Aging baby boomers and their adult children often find it difficult to engage in meaningful family conversations about parental retirement plans. Sensitive topics like housing, finances, health status, and the ability to continue driving are a few topics that can trigger strong emotional responses.
Kiplinger.com recently published an article on this topic titled, “10 Ways to Talk to Your Aging Parents About Their Finances.” Author Cameron Huddleston wrote a book on the subject, and she has several productive guidelines to help adult children broach the subject of financial planning with their parents.
This is an important topic that I deal with often in my work as a certified reverse mortgage professional (CRMP). Since most borrowers need to be 62 or older in order to qualify for a home equity conversion mortgage (HECM) or other type of reverse mortgage, I often find myself speaking with the adult children of potential borrowers as part of the loan process.
Listed below are three starting points that adult children may find helpful when trying to open a dialogue with their parents about retirement planning.
#1. Select the right time and place to approach the subject of long-term planning. This can vary depending on the number and proximity of family members as well as the frequency with which they meet. Major family gatherings like birthdays, Christmas, or Thanksgiving are probably not the best setting.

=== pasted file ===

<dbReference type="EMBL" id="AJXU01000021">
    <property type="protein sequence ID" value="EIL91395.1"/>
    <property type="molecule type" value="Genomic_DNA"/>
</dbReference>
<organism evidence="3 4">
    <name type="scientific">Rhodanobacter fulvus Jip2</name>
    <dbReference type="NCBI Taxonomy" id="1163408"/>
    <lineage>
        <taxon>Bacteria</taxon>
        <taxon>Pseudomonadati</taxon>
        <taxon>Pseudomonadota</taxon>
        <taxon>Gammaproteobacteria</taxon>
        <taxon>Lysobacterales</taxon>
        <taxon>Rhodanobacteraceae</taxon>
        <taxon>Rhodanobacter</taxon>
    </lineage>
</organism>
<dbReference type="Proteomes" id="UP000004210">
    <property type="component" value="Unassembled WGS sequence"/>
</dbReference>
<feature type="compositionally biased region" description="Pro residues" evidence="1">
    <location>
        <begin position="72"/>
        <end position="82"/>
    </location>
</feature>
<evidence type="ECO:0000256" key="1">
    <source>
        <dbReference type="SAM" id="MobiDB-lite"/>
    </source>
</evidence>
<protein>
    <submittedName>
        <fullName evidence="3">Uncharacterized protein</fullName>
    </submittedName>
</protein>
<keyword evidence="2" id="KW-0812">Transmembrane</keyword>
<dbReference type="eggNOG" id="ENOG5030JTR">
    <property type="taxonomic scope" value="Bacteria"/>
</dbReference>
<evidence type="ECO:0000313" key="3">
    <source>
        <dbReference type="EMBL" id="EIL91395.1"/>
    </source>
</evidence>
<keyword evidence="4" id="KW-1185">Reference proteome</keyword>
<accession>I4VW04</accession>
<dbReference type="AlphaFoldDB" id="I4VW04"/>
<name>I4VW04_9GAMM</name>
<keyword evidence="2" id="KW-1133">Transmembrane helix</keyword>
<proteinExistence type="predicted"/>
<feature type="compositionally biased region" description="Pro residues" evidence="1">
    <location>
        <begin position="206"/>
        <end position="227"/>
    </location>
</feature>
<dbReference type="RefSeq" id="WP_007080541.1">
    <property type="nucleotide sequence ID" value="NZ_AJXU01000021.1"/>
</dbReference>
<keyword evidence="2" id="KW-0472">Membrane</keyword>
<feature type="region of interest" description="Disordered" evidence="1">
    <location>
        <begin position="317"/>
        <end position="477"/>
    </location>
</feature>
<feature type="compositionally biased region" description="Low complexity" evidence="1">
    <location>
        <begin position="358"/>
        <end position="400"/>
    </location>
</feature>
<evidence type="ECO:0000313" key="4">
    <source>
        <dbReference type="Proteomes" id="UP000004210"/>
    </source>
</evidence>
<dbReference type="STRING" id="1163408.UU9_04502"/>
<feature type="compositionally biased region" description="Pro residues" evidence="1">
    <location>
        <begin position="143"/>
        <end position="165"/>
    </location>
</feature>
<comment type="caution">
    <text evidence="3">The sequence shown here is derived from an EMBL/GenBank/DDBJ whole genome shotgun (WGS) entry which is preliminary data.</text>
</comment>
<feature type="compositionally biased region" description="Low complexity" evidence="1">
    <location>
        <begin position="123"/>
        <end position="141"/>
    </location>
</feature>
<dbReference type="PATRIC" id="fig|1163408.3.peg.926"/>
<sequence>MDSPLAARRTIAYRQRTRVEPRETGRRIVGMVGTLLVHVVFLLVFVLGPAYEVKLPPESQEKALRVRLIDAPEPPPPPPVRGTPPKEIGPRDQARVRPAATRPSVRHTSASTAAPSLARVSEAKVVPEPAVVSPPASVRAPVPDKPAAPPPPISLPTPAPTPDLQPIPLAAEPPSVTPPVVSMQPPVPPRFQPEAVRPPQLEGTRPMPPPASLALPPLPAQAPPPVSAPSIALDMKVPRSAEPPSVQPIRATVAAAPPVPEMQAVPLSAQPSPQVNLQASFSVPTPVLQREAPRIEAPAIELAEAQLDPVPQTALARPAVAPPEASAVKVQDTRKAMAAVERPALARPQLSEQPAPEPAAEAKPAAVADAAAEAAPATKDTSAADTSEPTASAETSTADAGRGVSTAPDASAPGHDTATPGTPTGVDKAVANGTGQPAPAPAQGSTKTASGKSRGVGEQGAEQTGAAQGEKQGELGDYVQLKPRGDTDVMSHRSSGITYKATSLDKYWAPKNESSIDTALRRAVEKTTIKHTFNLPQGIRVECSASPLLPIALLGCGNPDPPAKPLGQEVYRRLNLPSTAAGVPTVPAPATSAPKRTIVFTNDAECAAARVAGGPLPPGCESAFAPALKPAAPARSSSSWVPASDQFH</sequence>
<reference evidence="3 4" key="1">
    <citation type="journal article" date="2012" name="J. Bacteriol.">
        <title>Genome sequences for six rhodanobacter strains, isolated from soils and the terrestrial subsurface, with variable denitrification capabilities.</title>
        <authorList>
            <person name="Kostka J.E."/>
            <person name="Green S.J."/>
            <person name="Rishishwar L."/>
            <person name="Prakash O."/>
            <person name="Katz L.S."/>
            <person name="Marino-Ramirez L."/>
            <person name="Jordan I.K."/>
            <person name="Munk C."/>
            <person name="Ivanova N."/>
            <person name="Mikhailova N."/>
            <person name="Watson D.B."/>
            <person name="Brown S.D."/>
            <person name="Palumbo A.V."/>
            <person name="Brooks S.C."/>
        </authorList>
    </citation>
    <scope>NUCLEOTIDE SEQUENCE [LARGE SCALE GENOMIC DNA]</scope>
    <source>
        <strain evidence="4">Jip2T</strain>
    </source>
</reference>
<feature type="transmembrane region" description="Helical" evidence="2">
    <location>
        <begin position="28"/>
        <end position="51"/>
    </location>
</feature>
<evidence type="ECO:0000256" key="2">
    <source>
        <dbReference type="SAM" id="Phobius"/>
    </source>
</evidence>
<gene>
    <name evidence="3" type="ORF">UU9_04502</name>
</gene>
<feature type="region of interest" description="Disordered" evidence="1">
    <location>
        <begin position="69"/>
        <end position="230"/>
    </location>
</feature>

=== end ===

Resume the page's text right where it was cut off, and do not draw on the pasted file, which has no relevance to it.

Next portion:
A better approach is to select a day and time when the parents are relaxed and not distracted by competing activities. Easing into the conversation may help the parents to respond favorably. Adult children should give some thought to several different approaches that they might try over a period of time if they meet with initial resistance.
#2. A direct approach is recommended so that parents understand the genuine interest of their children in helping them plan for a healthy retirement. Being clear that the discussion is intended to help all family members plan for a successful aging process may result in more productive talks.
Aging in place is a priority for many aging homeowners today. The U.S. Center for Disease Control (CDC) defines aging in place as “the ability to live in one’s own home and community safely, independently, and comfortably, regardless of age, income, or ability level.” Discussing how the adult children might help parents stay in their own home for as long as possible is likely to meet with a positive response.
#3. Start the conversation without focusing on money specifically. Many older Americans are cautious about their finances, and they may be reluctant to reveal the specifics of their financial status even within the family. Less threatening ways to address the subject would be to ask about where the parents want to live in retirement, what types of activities they want to pursue, and the types of local medical or cultural services that are important to them.
Addressing the Financial Needs of Aging Parents
Even though it is difficult to talk about money with aging parents, if done correctly the conversations can help all family members strengthen their bonds and meet their common goals.
Many aging homeowners in the Central Coast area of California—including Monterey, the San Jose area, and Salinas—have the benefit of long-term price appreciation in the value of their home. In those instances where the homeowner is 62 or older and has significant equity in their home, a reverse mortgage can be considered as one potential way to help finance retirement needs for aging parents.
I am available to speak with older homeowners and their adult children about how a reverse mortgage might serve their needs.